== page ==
5 Tips for Purposeful Professional Progress
The world is changing faster than ever. Fueled by technology, connectivity, a never ending demand for “more”, “better”, “faster”, “convenient” and the convergence of those demands. An ever evolving skill set is required to keep up with this change. Continuing to grow and develop new, relevant skills is necessary to be successful for what the world will demand tomorrow. To grow these skills requires stepping out of ones comfort zone. Being comfortable leads to stagnation which leaves you vulnerable to being well suited to a world that no longer exists; a world where demand for your skill set plummets into obscurity.
While this may sound harsh, it happens slowly every day to those who aren’t willing to put the effort into growing their network, knowledge base and skill set consistently. Even the professional development requirements from organizations like Certified Crop Advisor’s (CCA) and the Institute of Agrologists in Canada are just the start of the necessary time and effort required to actually stay up on what is happening within the industry and where it is going. Because of this as professionals we need to put in effort over and above company mandated training and industry designation training. Sometimes this will show up as credentials, such as taking an Executive MBA, but other times it will end up being effort that doesn’t come with certificates or letters behind your name; all it will come with is the belief that when you engage in conversation or doing your best work, this behind the scenes effort will show through.
I get asked on a consistent basis what I’m reading or what I’m doing as I am very vocal about putting in the time and effort to constantly progress, personally and professionally. Here are some of the components of what I do on regular basis to avoid stagnation, some with a more rigid approach than others.
1. Curate my inbox with relevant, wide reaching daily/weekly/monthly newsletters - I start and end my day by consuming newsletters that help me stay on top of the agriculture world and th business world, plus other thoughtful newsletters on the future, how to think and more. This is instrumental to me to grasp trends, important news and understand what new work and research is out there.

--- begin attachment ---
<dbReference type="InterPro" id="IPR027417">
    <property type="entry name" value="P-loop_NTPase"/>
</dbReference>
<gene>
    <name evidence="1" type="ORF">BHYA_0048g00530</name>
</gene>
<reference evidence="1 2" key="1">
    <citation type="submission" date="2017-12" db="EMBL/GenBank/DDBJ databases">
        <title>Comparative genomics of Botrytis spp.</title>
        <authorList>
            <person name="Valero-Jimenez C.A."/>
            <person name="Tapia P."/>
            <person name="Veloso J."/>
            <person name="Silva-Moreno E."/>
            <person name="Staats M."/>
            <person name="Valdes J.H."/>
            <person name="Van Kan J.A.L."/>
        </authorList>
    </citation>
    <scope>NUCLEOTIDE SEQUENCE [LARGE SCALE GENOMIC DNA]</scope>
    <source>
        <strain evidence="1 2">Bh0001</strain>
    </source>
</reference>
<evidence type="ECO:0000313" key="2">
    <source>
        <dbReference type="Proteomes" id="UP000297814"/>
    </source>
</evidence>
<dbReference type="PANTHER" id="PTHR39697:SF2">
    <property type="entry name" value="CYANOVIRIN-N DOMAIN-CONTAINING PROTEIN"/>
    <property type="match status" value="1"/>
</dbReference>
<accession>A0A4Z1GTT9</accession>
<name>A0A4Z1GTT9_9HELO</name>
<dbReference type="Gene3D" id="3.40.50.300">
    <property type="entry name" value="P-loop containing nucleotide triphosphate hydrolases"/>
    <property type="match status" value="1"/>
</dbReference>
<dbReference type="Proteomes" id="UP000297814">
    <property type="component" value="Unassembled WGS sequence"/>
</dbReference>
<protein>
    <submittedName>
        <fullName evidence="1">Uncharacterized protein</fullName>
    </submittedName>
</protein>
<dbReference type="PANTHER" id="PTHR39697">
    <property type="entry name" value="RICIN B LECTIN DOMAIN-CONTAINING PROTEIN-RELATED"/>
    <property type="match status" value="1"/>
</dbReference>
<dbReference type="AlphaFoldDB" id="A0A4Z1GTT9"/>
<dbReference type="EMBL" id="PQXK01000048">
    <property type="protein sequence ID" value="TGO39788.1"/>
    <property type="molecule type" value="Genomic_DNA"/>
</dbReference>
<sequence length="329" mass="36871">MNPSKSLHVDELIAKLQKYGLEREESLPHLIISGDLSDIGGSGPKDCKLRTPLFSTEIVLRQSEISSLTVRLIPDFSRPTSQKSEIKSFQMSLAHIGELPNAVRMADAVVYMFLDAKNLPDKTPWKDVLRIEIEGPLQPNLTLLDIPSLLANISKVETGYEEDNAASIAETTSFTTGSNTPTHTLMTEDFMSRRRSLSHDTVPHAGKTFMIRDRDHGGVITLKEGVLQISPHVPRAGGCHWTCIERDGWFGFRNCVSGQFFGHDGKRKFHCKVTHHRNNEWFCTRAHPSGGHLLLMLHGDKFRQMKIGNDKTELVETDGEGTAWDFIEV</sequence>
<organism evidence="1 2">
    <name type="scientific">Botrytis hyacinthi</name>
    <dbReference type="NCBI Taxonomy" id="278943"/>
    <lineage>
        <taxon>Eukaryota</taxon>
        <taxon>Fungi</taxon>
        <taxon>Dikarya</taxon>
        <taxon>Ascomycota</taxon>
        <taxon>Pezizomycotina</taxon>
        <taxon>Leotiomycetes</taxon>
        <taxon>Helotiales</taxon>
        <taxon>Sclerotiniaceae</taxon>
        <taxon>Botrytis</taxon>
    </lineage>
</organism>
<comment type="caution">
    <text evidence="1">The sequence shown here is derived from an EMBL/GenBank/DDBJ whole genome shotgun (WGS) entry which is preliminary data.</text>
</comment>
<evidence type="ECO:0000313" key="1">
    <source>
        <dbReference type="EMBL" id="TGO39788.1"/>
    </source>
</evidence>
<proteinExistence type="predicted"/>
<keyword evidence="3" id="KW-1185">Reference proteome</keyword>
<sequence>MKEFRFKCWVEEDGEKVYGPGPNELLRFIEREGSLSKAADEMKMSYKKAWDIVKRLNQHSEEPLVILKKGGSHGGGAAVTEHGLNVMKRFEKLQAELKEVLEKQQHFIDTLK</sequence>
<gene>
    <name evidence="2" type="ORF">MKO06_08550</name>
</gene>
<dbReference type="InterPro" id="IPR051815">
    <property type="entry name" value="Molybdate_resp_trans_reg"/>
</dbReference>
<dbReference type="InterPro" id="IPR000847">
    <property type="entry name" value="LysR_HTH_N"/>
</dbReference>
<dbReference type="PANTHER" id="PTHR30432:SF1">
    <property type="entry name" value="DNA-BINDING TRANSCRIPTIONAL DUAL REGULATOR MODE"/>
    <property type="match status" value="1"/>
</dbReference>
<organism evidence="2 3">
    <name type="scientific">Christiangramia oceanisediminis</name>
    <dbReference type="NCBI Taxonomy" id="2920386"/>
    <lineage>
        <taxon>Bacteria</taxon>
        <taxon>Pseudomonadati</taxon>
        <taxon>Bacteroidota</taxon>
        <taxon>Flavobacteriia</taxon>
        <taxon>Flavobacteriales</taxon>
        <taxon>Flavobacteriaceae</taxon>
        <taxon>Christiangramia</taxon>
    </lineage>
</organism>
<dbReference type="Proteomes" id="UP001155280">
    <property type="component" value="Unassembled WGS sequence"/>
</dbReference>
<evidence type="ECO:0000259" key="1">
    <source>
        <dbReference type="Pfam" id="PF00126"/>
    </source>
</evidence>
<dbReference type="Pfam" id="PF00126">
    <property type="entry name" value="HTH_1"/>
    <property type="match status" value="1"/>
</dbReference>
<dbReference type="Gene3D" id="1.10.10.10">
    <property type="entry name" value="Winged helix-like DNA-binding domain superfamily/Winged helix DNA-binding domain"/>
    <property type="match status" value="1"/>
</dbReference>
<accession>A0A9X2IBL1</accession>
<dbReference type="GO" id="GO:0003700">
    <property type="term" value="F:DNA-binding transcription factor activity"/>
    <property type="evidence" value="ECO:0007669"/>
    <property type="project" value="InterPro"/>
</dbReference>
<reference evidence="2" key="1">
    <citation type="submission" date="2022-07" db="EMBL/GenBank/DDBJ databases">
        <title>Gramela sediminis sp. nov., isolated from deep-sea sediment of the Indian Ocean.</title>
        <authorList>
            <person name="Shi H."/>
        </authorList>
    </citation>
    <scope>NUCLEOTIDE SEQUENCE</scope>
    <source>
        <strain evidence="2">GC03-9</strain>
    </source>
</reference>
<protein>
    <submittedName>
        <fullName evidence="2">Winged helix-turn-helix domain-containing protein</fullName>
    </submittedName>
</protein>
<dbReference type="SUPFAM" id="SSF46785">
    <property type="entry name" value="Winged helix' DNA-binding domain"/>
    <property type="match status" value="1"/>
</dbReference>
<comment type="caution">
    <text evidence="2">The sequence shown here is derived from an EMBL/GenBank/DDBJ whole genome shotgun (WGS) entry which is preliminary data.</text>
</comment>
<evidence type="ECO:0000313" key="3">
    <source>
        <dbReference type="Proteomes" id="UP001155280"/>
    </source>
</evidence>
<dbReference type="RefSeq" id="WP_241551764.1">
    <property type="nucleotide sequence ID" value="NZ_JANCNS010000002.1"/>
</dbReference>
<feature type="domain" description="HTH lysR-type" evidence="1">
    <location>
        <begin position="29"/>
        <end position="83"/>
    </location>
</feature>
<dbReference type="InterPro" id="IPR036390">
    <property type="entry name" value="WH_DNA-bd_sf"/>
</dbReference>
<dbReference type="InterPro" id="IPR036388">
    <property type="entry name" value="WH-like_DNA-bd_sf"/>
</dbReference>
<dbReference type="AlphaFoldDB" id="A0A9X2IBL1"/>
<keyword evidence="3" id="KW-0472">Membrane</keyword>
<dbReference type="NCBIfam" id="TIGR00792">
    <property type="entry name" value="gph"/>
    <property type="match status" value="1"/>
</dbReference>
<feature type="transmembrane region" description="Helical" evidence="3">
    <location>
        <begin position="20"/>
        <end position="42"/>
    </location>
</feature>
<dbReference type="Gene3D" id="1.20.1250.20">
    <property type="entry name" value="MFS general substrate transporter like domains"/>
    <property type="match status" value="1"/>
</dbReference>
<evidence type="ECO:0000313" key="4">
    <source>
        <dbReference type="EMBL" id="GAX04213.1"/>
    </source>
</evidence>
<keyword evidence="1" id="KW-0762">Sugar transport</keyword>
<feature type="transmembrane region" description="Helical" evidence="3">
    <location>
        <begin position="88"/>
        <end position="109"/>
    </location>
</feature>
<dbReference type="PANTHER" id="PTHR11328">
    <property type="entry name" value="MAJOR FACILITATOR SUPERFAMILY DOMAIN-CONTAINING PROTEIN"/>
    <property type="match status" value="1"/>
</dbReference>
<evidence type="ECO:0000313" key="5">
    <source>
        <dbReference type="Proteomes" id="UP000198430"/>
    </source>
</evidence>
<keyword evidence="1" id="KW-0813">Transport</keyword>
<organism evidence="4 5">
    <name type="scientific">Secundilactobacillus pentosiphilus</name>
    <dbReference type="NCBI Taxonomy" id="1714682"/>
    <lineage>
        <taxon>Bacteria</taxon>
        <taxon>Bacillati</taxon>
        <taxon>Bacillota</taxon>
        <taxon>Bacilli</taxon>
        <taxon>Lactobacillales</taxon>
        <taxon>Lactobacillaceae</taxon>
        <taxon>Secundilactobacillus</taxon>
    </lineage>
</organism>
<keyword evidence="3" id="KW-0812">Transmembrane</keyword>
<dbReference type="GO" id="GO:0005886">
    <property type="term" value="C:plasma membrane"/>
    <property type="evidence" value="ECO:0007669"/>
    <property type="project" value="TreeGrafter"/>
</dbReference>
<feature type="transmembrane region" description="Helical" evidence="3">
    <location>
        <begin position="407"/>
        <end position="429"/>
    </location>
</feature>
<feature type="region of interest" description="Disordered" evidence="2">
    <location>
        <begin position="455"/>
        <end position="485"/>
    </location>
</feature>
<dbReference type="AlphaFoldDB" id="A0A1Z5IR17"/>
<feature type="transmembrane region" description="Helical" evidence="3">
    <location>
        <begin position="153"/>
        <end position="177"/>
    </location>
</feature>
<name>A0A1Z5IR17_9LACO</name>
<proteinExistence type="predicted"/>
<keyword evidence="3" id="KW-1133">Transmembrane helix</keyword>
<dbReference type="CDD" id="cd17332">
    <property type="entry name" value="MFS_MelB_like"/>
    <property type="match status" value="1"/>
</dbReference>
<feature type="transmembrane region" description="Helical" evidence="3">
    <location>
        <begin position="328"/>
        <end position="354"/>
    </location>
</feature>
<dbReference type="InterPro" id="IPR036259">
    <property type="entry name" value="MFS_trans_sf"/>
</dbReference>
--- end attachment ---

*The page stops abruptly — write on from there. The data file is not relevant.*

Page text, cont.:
A few examples:
o Harvard Business Review Daily Update
o Seth Godin’s Blog
o Google Alerts (a wonderful tool)
o Medium Daily Digest
o FarmLead Breakfast Brief
o Real Agriculture Update
o Future Farming
o This list could go on, but it is amazing what you can get in your inbox daily for absolutely free, or minimal charge. I wake up and typically have around 50 emails in my inbox which I scan for relevant articles/insight which get sent to my Instapaper app for more in depth reading. Throughout the day I get approx. 50 more as well that I scan in the evening.
2. Apply the 10% Rule of Professional Development – I recently wrote an article on a progression tool I created about 4 years ago as a way to better quantify and hold myself accountable to professional development. This has really ramped up the amount of time I spend reading and scavenging for new ideas and thoughts.
The 10% Rule is as follows:
a. 7% of your time/week + 3% of your annual income spent on courses, books, etc.
b. This works out to about 12 hrs/week and works out to about $2250 for an individual with an income of $75,000/yr.
c. For more on this topic check out my article here:
Some examples that would apply include:
o Online courses from Coursera, Udemy or LinkedIn
o YouTube courses/video’s
o Reading journal articles
o Reading books (personally I only read non fiction, but one could make the argument that fiction should apply too)
o Online University courses
o Seminar’s and events
- I personally use my book marks to save different websites, journal articles and I am constantly looking for more books to read.
- A few of the books that have been most influential on me include Principles by Ray Dalio, The Power of Why by Amanda Lang, The Art of Thinking Clearly by Rolf Dobelli
and The Lessons of History by Will and Ariel Durant.
3. Eliminate The Radio While Driving – Some people enjoy talk radio or music, but I like to take advantage of windshield time by listening to podcasts. My focus is pretty eclectic, but they are a great way to be able to listen to the insights of many successful people and learn from those that are doing unique and fascinating things.